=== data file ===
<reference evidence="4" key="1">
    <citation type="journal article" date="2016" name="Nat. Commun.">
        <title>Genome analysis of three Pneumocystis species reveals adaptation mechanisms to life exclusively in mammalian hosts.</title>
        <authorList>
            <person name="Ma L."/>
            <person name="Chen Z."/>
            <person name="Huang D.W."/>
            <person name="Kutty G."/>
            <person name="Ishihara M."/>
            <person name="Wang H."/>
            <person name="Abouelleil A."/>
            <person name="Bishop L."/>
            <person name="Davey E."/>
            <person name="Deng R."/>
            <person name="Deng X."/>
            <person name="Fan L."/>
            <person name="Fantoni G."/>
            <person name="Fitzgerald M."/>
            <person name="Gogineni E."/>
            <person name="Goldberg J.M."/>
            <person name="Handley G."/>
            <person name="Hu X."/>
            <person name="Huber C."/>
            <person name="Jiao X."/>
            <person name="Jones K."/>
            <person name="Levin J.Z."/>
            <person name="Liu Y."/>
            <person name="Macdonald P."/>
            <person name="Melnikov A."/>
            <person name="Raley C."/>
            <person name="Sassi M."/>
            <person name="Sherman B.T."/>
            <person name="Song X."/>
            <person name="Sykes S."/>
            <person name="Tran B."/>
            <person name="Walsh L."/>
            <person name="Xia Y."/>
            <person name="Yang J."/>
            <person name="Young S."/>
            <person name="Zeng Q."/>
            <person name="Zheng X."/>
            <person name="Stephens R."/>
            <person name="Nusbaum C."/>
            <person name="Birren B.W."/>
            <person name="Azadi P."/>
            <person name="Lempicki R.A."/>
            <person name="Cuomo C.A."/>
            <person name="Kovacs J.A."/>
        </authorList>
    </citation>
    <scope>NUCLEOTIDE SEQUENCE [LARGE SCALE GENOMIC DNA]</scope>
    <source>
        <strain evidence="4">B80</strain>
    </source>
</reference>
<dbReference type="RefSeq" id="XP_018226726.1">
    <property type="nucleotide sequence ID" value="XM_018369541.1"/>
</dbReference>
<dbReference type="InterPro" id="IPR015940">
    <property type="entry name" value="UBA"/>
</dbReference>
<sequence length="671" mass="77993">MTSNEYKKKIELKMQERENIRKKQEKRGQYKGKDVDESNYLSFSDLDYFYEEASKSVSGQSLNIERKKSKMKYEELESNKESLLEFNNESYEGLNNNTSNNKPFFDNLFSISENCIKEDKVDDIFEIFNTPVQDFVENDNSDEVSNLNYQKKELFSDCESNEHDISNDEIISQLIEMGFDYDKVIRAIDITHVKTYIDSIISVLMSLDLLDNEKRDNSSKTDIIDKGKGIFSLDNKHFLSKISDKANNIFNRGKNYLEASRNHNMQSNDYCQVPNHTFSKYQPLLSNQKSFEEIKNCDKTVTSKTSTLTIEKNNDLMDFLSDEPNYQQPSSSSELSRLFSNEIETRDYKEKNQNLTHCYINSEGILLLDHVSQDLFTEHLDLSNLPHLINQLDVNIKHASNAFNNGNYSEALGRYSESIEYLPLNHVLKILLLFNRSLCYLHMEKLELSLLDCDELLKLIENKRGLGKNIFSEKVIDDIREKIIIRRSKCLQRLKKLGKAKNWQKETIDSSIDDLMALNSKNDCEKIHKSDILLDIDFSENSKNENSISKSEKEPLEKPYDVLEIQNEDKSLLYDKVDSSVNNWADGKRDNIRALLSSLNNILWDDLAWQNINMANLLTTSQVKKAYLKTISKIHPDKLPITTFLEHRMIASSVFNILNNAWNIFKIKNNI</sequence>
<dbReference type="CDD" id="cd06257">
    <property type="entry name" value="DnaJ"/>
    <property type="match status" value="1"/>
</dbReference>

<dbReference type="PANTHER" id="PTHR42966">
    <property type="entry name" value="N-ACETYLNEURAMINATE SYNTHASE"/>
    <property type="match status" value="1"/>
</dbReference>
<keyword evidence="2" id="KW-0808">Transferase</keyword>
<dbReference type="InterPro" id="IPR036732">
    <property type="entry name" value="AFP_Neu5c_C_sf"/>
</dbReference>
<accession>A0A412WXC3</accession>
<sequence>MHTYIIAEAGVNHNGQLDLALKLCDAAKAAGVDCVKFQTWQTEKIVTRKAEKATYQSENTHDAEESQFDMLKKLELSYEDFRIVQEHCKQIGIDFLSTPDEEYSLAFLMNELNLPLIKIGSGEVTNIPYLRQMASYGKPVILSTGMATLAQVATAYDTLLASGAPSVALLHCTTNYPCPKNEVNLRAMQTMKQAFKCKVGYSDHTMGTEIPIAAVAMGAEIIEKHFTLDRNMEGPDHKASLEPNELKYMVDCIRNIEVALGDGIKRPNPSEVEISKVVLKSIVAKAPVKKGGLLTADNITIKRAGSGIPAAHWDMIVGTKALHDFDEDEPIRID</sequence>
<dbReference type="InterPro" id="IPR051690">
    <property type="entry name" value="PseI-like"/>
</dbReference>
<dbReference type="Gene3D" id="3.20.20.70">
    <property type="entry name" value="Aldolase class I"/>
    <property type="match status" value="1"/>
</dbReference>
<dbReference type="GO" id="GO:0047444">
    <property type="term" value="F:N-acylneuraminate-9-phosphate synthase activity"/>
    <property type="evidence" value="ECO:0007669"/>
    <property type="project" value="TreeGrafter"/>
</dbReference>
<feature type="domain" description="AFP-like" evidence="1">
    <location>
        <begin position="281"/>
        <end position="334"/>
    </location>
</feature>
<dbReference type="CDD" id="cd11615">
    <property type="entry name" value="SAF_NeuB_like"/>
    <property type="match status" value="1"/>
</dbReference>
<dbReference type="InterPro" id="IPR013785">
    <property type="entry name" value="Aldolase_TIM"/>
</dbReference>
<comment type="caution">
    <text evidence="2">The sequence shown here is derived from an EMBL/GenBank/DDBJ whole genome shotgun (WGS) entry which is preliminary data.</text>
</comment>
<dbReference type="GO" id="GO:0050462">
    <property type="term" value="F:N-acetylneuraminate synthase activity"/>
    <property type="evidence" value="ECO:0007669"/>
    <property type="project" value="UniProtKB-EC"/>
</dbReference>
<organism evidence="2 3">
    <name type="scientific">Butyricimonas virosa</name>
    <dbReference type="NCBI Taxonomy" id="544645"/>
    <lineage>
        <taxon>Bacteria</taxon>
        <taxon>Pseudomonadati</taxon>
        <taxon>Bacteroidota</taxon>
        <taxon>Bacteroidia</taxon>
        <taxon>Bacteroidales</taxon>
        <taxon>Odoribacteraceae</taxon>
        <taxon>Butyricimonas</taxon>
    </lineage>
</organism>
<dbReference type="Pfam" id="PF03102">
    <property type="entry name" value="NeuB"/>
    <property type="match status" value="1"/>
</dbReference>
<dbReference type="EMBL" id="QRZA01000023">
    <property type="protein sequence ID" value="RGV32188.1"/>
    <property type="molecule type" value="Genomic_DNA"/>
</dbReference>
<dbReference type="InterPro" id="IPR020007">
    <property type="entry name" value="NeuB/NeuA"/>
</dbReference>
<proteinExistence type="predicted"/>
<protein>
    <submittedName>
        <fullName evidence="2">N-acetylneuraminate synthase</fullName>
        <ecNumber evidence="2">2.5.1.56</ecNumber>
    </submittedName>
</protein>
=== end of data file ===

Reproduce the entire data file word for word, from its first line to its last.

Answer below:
<reference evidence="4" key="1">
    <citation type="journal article" date="2016" name="Nat. Commun.">
        <title>Genome analysis of three Pneumocystis species reveals adaptation mechanisms to life exclusively in mammalian hosts.</title>
        <authorList>
            <person name="Ma L."/>
            <person name="Chen Z."/>
            <person name="Huang D.W."/>
            <person name="Kutty G."/>
            <person name="Ishihara M."/>
            <person name="Wang H."/>
            <person name="Abouelleil A."/>
            <person name="Bishop L."/>
            <person name="Davey E."/>
            <person name="Deng R."/>
            <person name="Deng X."/>
            <person name="Fan L."/>
            <person name="Fantoni G."/>
            <person name="Fitzgerald M."/>
            <person name="Gogineni E."/>
            <person name="Goldberg J.M."/>
            <person name="Handley G."/>
            <person name="Hu X."/>
            <person name="Huber C."/>
            <person name="Jiao X."/>
            <person name="Jones K."/>
            <person name="Levin J.Z."/>
            <person name="Liu Y."/>
            <person name="Macdonald P."/>
            <person name="Melnikov A."/>
            <person name="Raley C."/>
            <person name="Sassi M."/>
            <person name="Sherman B.T."/>
            <person name="Song X."/>
            <person name="Sykes S."/>
            <person name="Tran B."/>
            <person name="Walsh L."/>
            <person name="Xia Y."/>
            <person name="Yang J."/>
            <person name="Young S."/>
            <person name="Zeng Q."/>
            <person name="Zheng X."/>
            <person name="Stephens R."/>
            <person name="Nusbaum C."/>
            <person name="Birren B.W."/>
            <person name="Azadi P."/>
            <person name="Lempicki R.A."/>
            <person name="Cuomo C.A."/>
            <person name="Kovacs J.A."/>
        </authorList>
    </citation>
    <scope>NUCLEOTIDE SEQUENCE [LARGE SCALE GENOMIC DNA]</scope>
    <source>
        <strain evidence="4">B80</strain>
    </source>
</reference>
<dbReference type="RefSeq" id="XP_018226726.1">
    <property type="nucleotide sequence ID" value="XM_018369541.1"/>
</dbReference>
<dbReference type="InterPro" id="IPR015940">
    <property type="entry name" value="UBA"/>
</dbReference>
<sequence length="671" mass="77993">MTSNEYKKKIELKMQERENIRKKQEKRGQYKGKDVDESNYLSFSDLDYFYEEASKSVSGQSLNIERKKSKMKYEELESNKESLLEFNNESYEGLNNNTSNNKPFFDNLFSISENCIKEDKVDDIFEIFNTPVQDFVENDNSDEVSNLNYQKKELFSDCESNEHDISNDEIISQLIEMGFDYDKVIRAIDITHVKTYIDSIISVLMSLDLLDNEKRDNSSKTDIIDKGKGIFSLDNKHFLSKISDKANNIFNRGKNYLEASRNHNMQSNDYCQVPNHTFSKYQPLLSNQKSFEEIKNCDKTVTSKTSTLTIEKNNDLMDFLSDEPNYQQPSSSSELSRLFSNEIETRDYKEKNQNLTHCYINSEGILLLDHVSQDLFTEHLDLSNLPHLINQLDVNIKHASNAFNNGNYSEALGRYSESIEYLPLNHVLKILLLFNRSLCYLHMEKLELSLLDCDELLKLIENKRGLGKNIFSEKVIDDIREKIIIRRSKCLQRLKKLGKAKNWQKETIDSSIDDLMALNSKNDCEKIHKSDILLDIDFSENSKNENSISKSEKEPLEKPYDVLEIQNEDKSLLYDKVDSSVNNWADGKRDNIRALLSSLNNILWDDLAWQNINMANLLTTSQVKKAYLKTISKIHPDKLPITTFLEHRMIASSVFNILNNAWNIFKIKNNI</sequence>
<dbReference type="CDD" id="cd06257">
    <property type="entry name" value="DnaJ"/>
    <property type="match status" value="1"/>
</dbReference>

<dbReference type="PANTHER" id="PTHR42966">
    <property type="entry name" value="N-ACETYLNEURAMINATE SYNTHASE"/>
    <property type="match status" value="1"/>
</dbReference>
<keyword evidence="2" id="KW-0808">Transferase</keyword>
<dbReference type="InterPro" id="IPR036732">
    <property type="entry name" value="AFP_Neu5c_C_sf"/>
</dbReference>
<accession>A0A412WXC3</accession>
<sequence>MHTYIIAEAGVNHNGQLDLALKLCDAAKAAGVDCVKFQTWQTEKIVTRKAEKATYQSENTHDAEESQFDMLKKLELSYEDFRIVQEHCKQIGIDFLSTPDEEYSLAFLMNELNLPLIKIGSGEVTNIPYLRQMASYGKPVILSTGMATLAQVATAYDTLLASGAPSVALLHCTTNYPCPKNEVNLRAMQTMKQAFKCKVGYSDHTMGTEIPIAAVAMGAEIIEKHFTLDRNMEGPDHKASLEPNELKYMVDCIRNIEVALGDGIKRPNPSEVEISKVVLKSIVAKAPVKKGGLLTADNITIKRAGSGIPAAHWDMIVGTKALHDFDEDEPIRID</sequence>
<dbReference type="InterPro" id="IPR051690">
    <property type="entry name" value="PseI-like"/>
</dbReference>
<dbReference type="Gene3D" id="3.20.20.70">
    <property type="entry name" value="Aldolase class I"/>
    <property type="match status" value="1"/>
</dbReference>
<dbReference type="GO" id="GO:0047444">
    <property type="term" value="F:N-acylneuraminate-9-phosphate synthase activity"/>
    <property type="evidence" value="ECO:0007669"/>
    <property type="project" value="TreeGrafter"/>
</dbReference>
<feature type="domain" description="AFP-like" evidence="1">
    <location>
        <begin position="281"/>
        <end position="334"/>
    </location>
</feature>
<dbReference type="CDD" id="cd11615">
    <property type="entry name" value="SAF_NeuB_like"/>
    <property type="match status" value="1"/>
</dbReference>
<dbReference type="InterPro" id="IPR013785">
    <property type="entry name" value="Aldolase_TIM"/>
</dbReference>
<comment type="caution">
    <text evidence="2">The sequence shown here is derived from an EMBL/GenBank/DDBJ whole genome shotgun (WGS) entry which is preliminary data.</text>
</comment>
<dbReference type="GO" id="GO:0050462">
    <property type="term" value="F:N-acetylneuraminate synthase activity"/>
    <property type="evidence" value="ECO:0007669"/>
    <property type="project" value="UniProtKB-EC"/>
</dbReference>
<organism evidence="2 3">
    <name type="scientific">Butyricimonas virosa</name>
    <dbReference type="NCBI Taxonomy" id="544645"/>
    <lineage>
        <taxon>Bacteria</taxon>
        <taxon>Pseudomonadati</taxon>
        <taxon>Bacteroidota</taxon>
        <taxon>Bacteroidia</taxon>
        <taxon>Bacteroidales</taxon>
        <taxon>Odoribacteraceae</taxon>
        <taxon>Butyricimonas</taxon>
    </lineage>
</organism>
<dbReference type="Pfam" id="PF03102">
    <property type="entry name" value="NeuB"/>
    <property type="match status" value="1"/>
</dbReference>
<dbReference type="EMBL" id="QRZA01000023">
    <property type="protein sequence ID" value="RGV32188.1"/>
    <property type="molecule type" value="Genomic_DNA"/>
</dbReference>
<dbReference type="InterPro" id="IPR020007">
    <property type="entry name" value="NeuB/NeuA"/>
</dbReference>
<proteinExistence type="predicted"/>
<protein>
    <submittedName>
        <fullName evidence="2">N-acetylneuraminate synthase</fullName>
        <ecNumber evidence="2">2.5.1.56</ecNumber>
    </submittedName>
</protein>